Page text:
Magnetocaloric Effect of Graphenes

Authored by: M. S. Reis , L. S. Paixão

Graphene Science Handbook

Print publication date:  April  2016
Online publication date:  April  2016

Print ISBN: 9781466591370
eBook ISBN: 9781466591387
Adobe ISBN:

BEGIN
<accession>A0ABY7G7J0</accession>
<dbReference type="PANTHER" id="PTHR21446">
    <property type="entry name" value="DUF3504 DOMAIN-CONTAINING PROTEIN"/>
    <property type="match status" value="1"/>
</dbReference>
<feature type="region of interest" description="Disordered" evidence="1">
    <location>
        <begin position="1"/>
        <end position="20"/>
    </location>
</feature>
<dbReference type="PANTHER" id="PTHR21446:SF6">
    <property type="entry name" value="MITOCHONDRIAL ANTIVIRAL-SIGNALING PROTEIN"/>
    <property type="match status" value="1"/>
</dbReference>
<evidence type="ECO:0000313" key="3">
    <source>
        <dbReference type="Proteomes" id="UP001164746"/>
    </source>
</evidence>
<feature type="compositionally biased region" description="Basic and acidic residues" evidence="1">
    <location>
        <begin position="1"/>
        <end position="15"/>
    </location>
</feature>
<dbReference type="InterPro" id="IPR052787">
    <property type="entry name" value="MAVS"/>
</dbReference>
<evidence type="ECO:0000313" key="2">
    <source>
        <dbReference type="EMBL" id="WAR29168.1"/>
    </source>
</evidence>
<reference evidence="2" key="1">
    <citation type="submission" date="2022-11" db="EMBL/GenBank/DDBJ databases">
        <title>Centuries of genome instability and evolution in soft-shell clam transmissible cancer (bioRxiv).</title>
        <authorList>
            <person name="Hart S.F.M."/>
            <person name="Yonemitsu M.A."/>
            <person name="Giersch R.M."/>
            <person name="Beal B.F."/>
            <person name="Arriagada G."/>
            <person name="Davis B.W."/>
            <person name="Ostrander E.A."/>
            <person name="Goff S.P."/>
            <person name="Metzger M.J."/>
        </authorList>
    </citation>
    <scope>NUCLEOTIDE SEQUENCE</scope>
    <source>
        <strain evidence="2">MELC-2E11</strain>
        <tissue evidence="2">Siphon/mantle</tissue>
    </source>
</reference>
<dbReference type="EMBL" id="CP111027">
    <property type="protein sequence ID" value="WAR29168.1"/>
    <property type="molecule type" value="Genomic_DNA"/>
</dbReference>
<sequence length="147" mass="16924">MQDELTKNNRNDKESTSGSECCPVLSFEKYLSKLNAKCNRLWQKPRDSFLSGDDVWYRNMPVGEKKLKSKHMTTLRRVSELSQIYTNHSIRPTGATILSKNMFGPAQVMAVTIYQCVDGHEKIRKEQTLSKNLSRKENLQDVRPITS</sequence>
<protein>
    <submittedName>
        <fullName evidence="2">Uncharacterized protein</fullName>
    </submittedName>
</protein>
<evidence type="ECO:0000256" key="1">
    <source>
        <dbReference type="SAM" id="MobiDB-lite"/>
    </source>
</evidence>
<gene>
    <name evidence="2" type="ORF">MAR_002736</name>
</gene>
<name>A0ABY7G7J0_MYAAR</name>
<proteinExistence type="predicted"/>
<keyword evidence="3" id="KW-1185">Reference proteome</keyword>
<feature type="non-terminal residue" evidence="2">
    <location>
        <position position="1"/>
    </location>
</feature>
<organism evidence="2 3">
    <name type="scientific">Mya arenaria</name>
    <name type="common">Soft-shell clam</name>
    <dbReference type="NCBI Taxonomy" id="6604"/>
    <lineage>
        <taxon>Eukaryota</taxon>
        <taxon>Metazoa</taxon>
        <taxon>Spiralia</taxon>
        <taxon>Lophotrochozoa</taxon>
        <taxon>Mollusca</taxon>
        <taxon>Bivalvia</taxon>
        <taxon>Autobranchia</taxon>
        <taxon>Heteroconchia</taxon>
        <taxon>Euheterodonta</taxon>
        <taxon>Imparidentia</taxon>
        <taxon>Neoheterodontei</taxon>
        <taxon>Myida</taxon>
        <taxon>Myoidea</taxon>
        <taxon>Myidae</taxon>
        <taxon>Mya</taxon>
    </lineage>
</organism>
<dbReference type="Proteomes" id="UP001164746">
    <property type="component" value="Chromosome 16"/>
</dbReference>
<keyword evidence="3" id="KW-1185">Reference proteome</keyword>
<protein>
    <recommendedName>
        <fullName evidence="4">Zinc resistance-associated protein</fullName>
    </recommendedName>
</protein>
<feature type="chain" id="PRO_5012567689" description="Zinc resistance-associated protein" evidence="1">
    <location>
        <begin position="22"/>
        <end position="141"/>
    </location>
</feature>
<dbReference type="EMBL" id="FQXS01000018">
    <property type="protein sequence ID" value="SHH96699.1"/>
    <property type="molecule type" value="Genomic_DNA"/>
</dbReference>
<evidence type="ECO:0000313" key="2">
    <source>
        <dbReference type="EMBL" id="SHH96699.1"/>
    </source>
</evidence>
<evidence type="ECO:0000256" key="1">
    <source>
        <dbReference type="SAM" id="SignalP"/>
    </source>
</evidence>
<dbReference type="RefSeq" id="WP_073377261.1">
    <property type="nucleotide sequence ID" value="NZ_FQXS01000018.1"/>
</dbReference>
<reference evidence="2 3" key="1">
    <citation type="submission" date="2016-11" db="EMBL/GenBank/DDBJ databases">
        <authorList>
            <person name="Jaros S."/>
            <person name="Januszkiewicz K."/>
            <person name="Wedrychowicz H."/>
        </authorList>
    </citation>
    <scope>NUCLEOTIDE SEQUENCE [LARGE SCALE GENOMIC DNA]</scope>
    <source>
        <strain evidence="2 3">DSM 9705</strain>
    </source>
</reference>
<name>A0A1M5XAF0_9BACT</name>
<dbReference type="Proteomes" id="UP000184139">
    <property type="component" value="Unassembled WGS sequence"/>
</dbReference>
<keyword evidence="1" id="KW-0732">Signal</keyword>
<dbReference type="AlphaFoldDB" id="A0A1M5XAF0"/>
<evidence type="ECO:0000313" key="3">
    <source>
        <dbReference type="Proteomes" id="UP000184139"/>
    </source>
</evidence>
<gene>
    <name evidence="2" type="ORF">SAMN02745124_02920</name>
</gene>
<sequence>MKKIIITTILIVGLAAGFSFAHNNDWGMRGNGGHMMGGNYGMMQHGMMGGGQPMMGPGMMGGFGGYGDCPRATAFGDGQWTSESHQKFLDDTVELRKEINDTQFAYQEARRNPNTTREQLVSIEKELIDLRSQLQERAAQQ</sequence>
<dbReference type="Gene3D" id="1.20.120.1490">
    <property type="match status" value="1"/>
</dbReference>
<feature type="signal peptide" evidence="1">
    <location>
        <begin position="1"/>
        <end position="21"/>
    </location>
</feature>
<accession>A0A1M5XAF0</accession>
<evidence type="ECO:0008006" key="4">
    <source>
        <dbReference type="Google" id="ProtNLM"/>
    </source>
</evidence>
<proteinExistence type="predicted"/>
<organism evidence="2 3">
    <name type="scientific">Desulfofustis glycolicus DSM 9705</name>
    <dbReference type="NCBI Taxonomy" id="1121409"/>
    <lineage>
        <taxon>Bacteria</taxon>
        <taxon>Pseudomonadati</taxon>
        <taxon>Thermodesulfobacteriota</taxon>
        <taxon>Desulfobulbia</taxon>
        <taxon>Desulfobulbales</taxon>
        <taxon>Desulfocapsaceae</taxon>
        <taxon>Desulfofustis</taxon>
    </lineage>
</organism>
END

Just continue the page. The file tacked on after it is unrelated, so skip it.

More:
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Magnetocaloric effect (MCE) is an interesting property of materials, that are able to expel/absorb heat from a thermal reservoir, under a magnetic field change (considering an isothermal process), or even increase/decrease their temperature (considering an adiabatic process). These effects are maximum around the critical temperature of the material and therefore ferromagnetic materials are, by far, the most and intensively studied material by the scientific community. For this reason, diamagnetic materials have never been studied in this context, until the present effort, and a number of interesting features, with quantum signatures, were discovered.The fundamental model to describe a diamagnetic material is an electron gas, and a huge applied magnetic field promotes degeneracy, named Landau levels. Oscillations on the thermodynamic quantities are found when the Landau levels cross the Fermi level of the nonperturbed gas at a low-temperature regime. This contribution therefore starts presenting an oscillatory behavior found in the MCE of diamagnetic materials, which can be tuned as either inverse or normal, depending on the value of the magnetic field change. These results open doors for applications at quite low temperatures. The MCE of non-relativistic diamagnetic materials mentioned above has an oscillatory character and this effect occurs at low temperature (~1 K) and high magnetic field (~10 T). A step forward was to consider the relativistic properties of graphenes, a two-dimensional massless diamagnetic material, and those oscillations could be preserved and the effect occurs at a much higher temperature (~100 K) due to the huge Fermi velocity (106 m/s).

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